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Office of the Attorney General
State of Texas


February 14, 1989

Mr. Clay Salyer
President
Texas Board of Chiropractic Examiners
8317 Mopac Expressway
Austin, Texas 78759

Opinion No. JM-1017

Re: Authority of the Texas Board of Chiropractic Examiners to establish by rule a minimum amount of prior practice of chiropractic for purposes of satisfying the reciprocity licensing requirement (RQ-1623)

Dear Mr. Salyer:

You ask:

Does the Texas Board of Chiropractic Examiners have the authority to establish by rule a reasonable minimum amount of time of practicing chiropractic within another state as a prerequisite for admission to practice in this State through reciprocity?

Article 4512b, V.T.C.S., provides for the licensure of persons to practice chiropractic in Texas. Sections 4 and 4a of that act confer rule-making authority on the Board of Chiropractic Examiners as follows in pertinent part:

The Board may prescribe rules, regulations and bylaws in harmony with the provisions of this Act for its own proceedings and government for the examination of applicants for license to practice chiropractic.

V.T.C.S. art. 4512b, s 4(a).

The Texas Board of Chiropractic Examiners shall have the power to appoint committees from its own membership, and to make such rules and regulations not inconsistent with this law as may be necessary for the performance of its duties, the regulation of the practice of chiropractic, and the enforcement of this Act.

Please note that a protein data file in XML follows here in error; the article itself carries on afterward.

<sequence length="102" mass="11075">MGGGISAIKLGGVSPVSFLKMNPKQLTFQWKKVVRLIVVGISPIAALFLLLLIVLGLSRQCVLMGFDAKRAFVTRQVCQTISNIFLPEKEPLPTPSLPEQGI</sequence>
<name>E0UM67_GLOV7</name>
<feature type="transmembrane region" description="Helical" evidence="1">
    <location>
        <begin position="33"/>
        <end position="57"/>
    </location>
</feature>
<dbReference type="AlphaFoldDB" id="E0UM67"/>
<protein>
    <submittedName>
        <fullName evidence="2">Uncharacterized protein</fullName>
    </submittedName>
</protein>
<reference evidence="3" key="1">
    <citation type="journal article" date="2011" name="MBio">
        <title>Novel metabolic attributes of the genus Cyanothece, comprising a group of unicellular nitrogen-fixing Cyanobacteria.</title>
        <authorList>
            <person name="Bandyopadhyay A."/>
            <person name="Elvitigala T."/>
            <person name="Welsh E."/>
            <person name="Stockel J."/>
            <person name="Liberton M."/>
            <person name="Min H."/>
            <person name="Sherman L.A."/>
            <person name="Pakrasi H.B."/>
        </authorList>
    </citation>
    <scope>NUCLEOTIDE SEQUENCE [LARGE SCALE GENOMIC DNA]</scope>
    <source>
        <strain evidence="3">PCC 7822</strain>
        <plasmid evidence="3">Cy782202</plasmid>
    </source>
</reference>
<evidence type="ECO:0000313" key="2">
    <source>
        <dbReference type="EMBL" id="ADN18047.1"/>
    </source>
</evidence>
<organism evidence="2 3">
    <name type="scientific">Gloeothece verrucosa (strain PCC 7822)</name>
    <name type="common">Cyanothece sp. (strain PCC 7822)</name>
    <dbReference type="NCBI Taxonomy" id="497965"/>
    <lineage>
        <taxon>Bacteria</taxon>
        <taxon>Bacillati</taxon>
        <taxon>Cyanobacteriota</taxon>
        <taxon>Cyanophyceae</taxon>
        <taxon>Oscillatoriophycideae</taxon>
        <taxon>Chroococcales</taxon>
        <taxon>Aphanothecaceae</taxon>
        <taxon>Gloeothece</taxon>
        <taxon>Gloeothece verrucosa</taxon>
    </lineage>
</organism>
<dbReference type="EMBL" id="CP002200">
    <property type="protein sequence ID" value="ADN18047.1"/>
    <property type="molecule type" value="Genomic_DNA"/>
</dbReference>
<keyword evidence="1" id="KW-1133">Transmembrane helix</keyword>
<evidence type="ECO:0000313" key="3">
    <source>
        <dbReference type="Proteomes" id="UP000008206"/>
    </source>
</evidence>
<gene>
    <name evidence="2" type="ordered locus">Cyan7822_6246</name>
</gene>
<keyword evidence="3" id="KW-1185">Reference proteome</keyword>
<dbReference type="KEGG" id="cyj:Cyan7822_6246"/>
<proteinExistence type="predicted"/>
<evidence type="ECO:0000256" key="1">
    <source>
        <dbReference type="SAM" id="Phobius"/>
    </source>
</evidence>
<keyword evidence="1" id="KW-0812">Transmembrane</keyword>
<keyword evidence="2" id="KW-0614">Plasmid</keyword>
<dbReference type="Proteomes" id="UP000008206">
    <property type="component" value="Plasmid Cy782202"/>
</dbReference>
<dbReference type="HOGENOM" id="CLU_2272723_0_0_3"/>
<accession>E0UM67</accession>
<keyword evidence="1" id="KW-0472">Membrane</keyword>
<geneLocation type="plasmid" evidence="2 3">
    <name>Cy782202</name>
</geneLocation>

V.T.C.S. art. 4512b, s 4a.

Section 9 provides for the licensing of persons by the board who have already been licensed to practice in other states or territories:

The Texas Board of Chiropractic Examiners shall upon payment by an applicant of a fee grant license to practice chiropractic to licentiates of other states or territories having requirements and practices equal to those established by the laws of this State. Applications for license under the provisions of this Section shall be in writing, and upon a form to be prescribed by the Texas Board of Chiropractic Examiners. Said application shall be accompanied by a license, or a certified copy of license to practice chiropractic, lawfully issued to the applicant, upon examination, by some other state or territory of the United States. Said application shall also be accompanied by an affidavit made by the president or secretary of the Board of Chiropractic Examiners which issued the said license, or by a legally constituted chiropractic registration officer of the state or territory by which the license was granted, and on which the application for chiropractic registration in Texas is based, reciting that the accompanying license has not been cancelled or revoked, and that the statement or qualifications made in the application for chiropractic license in Texas is true and correct. Applicants for license under the provisions of this Section shall subscribe to an oath in writing before an officer authorized by law to administer oaths, which shall be a part of said application, stating that the license under which the applicant practiced chiropractic in the State or territory from which the applicant removed, was at the time of such removal in full force, and not suspended or cancelled. Said application shall also state that the applicant is the identical person to whom the said certificate was issued, and that no proceeding has been instituted against the applicant for the cancellation of said certificate to practice chiropractic in the State or territory by which the same was issued; and that no prosecution is pending against the applicant in any State or Federal Court for any offense which, under the law of Texas is a felony. (Emphasis added.)